ANAHEIM, Calif. Look for the Mariners to sign the top power hitter in the Caribbean market along with a heady, projectable shortstop when the international signing period begins Sunday for players aged 16 and older.
The Mariners are heavy favorites to land Dominican outfielder Julio Rodriguez, a 17-year-old whom Baseball America rates as the No. 6 overall prospect, and Venezuelan shortstop Juan Querecuto, who is ranked No. 21.
"Rodriguez is a tall, strong hitter who sticks out immediately during batting practice," Baseball America’s Ben Badler reported. "He has quick hands, a loose trigger and good bat speed on a rhythmic swing with good bat path through the zone."
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In contrast, Querecuto is a 16-year-old who lacks a plus-plus skill but whose "high baseball IQ" draws high marks.
"While many shortstops his age tend to play out of control," Badler reported, "Querecuto is calm and collected in the field, with a good internal clock and a knack for slowing the game down."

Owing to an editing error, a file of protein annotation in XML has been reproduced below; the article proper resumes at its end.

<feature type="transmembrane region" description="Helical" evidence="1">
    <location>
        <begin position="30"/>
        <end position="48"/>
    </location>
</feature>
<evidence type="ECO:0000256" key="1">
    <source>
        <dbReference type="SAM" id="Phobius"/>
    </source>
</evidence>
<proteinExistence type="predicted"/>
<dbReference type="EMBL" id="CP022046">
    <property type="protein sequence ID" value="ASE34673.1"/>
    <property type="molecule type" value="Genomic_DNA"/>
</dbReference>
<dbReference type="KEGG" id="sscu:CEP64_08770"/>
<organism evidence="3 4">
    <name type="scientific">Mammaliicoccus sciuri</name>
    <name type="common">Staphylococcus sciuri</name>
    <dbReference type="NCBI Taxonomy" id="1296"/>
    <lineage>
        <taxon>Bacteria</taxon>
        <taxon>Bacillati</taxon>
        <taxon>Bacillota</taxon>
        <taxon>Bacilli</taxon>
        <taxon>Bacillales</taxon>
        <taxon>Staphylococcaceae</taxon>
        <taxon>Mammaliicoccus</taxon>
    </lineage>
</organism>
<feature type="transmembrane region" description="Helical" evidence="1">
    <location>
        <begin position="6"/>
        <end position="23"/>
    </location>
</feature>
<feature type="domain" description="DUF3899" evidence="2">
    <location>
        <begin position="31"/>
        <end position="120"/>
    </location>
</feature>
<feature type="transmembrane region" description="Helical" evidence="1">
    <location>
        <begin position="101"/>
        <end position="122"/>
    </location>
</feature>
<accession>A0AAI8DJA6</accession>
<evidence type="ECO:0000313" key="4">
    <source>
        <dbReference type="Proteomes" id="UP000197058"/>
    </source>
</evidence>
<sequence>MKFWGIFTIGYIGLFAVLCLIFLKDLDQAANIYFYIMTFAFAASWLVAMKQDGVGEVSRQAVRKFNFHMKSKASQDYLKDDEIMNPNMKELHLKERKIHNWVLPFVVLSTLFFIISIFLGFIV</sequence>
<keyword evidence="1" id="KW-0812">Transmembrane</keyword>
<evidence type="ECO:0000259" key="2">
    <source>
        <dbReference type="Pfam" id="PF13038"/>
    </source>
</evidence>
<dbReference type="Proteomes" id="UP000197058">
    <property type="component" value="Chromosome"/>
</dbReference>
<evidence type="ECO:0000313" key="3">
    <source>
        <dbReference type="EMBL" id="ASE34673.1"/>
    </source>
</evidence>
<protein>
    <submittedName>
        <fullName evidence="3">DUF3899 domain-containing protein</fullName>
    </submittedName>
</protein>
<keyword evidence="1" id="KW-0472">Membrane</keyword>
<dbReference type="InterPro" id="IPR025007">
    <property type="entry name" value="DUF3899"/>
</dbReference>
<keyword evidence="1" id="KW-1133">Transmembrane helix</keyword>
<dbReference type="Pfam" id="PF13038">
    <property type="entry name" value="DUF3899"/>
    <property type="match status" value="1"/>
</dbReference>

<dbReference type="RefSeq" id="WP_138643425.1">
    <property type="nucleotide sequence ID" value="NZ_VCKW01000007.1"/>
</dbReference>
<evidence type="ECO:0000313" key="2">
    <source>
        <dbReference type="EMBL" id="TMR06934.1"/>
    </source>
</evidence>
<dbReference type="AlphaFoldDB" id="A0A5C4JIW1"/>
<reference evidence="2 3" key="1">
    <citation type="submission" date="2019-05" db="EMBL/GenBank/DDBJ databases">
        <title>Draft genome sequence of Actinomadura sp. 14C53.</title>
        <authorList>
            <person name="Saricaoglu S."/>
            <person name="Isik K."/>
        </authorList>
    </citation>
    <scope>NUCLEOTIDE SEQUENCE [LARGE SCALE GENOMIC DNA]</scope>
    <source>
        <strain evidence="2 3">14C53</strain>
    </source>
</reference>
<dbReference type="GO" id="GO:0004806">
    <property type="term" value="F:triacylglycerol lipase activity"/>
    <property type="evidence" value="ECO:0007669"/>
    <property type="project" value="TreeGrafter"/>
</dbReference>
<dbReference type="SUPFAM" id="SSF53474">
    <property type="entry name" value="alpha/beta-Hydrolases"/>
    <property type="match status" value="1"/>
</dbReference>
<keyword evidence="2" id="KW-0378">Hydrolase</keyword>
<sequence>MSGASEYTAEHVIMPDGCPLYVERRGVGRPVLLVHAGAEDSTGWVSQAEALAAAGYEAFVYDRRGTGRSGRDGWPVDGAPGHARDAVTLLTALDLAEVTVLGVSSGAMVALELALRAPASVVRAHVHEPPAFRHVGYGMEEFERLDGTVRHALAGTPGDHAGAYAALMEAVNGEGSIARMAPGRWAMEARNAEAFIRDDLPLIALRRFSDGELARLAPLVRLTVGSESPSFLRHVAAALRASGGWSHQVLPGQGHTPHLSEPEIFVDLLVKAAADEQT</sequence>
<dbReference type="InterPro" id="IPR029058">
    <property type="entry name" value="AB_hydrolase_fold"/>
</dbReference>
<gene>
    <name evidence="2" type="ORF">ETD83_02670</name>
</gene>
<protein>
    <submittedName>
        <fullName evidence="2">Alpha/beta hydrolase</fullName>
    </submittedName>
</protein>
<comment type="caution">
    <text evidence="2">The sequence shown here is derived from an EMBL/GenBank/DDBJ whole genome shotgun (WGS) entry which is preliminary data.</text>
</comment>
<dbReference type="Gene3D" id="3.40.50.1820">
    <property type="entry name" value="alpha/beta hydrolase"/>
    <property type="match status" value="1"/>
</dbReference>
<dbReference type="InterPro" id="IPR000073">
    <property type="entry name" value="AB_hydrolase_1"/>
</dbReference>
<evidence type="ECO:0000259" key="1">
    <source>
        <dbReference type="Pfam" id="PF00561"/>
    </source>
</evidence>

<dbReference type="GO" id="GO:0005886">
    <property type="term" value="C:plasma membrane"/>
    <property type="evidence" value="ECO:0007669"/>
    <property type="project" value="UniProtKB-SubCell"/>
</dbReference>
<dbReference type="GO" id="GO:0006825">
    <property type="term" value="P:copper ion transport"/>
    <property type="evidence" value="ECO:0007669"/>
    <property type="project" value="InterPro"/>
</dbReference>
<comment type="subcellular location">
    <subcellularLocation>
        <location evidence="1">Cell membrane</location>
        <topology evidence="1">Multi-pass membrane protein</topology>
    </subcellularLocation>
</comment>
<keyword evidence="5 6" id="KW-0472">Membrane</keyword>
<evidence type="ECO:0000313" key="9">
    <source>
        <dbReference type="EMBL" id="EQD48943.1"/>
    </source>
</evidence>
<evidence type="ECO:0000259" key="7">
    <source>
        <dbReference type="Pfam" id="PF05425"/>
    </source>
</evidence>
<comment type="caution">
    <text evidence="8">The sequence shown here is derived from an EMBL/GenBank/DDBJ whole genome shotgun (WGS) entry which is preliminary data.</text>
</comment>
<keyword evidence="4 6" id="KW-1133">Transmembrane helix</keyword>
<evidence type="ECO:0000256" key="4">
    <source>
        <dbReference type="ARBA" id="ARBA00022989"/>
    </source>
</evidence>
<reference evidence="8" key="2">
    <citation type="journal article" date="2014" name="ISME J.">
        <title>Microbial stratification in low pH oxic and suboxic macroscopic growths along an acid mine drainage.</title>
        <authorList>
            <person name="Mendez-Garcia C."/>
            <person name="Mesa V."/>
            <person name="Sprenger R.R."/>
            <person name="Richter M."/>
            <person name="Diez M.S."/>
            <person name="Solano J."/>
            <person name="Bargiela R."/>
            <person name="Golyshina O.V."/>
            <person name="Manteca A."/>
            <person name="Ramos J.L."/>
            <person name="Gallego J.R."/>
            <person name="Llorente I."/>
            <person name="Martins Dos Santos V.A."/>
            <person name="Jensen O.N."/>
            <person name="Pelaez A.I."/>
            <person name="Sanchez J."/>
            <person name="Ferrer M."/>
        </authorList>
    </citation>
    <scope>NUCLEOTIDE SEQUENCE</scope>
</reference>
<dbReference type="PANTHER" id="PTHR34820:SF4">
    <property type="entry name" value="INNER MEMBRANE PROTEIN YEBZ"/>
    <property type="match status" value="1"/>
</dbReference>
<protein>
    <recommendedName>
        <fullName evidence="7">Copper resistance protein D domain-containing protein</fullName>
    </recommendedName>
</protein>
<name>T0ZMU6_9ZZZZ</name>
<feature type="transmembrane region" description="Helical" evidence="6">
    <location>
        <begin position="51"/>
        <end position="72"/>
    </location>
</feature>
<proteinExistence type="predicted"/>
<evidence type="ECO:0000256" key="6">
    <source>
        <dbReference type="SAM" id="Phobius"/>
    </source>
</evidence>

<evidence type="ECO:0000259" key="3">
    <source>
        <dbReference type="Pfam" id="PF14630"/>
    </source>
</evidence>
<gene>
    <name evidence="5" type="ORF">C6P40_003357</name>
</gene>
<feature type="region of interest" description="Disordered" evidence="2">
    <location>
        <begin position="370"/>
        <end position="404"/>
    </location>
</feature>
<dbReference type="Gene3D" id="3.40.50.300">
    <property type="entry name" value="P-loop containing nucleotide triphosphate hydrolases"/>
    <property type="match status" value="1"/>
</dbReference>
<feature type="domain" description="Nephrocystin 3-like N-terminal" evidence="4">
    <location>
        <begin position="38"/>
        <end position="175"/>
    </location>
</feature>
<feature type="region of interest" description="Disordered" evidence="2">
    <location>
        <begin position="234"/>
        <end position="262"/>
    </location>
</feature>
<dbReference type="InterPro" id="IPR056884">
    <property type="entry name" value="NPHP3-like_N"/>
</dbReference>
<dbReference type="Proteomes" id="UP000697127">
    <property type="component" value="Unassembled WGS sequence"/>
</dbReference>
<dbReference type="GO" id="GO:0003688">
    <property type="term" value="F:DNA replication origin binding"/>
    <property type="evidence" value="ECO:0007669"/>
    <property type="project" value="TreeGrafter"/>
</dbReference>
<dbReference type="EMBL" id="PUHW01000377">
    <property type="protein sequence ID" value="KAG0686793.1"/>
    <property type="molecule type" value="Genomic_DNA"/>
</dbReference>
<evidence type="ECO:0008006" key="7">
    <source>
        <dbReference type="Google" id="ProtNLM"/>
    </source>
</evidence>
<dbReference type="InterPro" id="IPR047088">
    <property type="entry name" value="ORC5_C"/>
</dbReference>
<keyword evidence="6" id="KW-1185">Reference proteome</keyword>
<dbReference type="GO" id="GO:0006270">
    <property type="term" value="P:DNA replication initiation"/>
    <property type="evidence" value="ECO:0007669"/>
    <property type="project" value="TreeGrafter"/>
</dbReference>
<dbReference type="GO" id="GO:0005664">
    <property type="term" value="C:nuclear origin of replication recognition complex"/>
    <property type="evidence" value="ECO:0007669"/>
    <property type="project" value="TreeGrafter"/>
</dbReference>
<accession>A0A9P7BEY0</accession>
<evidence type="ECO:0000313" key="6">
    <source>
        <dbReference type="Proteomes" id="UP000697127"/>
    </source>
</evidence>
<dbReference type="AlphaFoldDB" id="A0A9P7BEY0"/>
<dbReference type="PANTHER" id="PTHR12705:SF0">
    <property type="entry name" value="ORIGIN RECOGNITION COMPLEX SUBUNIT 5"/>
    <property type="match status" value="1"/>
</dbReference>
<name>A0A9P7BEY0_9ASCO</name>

The signing period covers foreign-born players who are not eligible for the MLB Draft. A player must be 16 years old when he signs and turn 17 either by Sept. 1 or the conclusion of his first pro season (whichever is later).
All clubs are assigned a spending limit and face escalating penalties for exceeding it. The Mariners have $4.75 million in their international pool.
Players who are 23 or older and come from a recognized professional league, such as those in Japan, are not subject to the international signing restrictions.
Baseball America reported the Mariners are expected to sign Rodriguez for about $2 million. The magazine also links the club to Cuban left-hander Yorlenis Noa.
There are knocks on Rodriguez and Querecuto.
Rodriguez’s game performances have been disappointing at times, and he shows swing-and-miss tendencies when adjusting from fastballs to off-speed pitches.
"While the game performance wasn’t as consistent as some scouts had hoped for," Badler reported, "at his best, Rodriguez has an impressive combination of hitting ability and power that could make for a future middle-of-the-order bat."
Badler also reported Querecuto "has a simple swing, uses the whole field and tracks pitches well with good strike-zone discipline." It says he is a "gap-to-gap hitter" who needs to get stronger.
Bob Dutton: @TNT_Mariners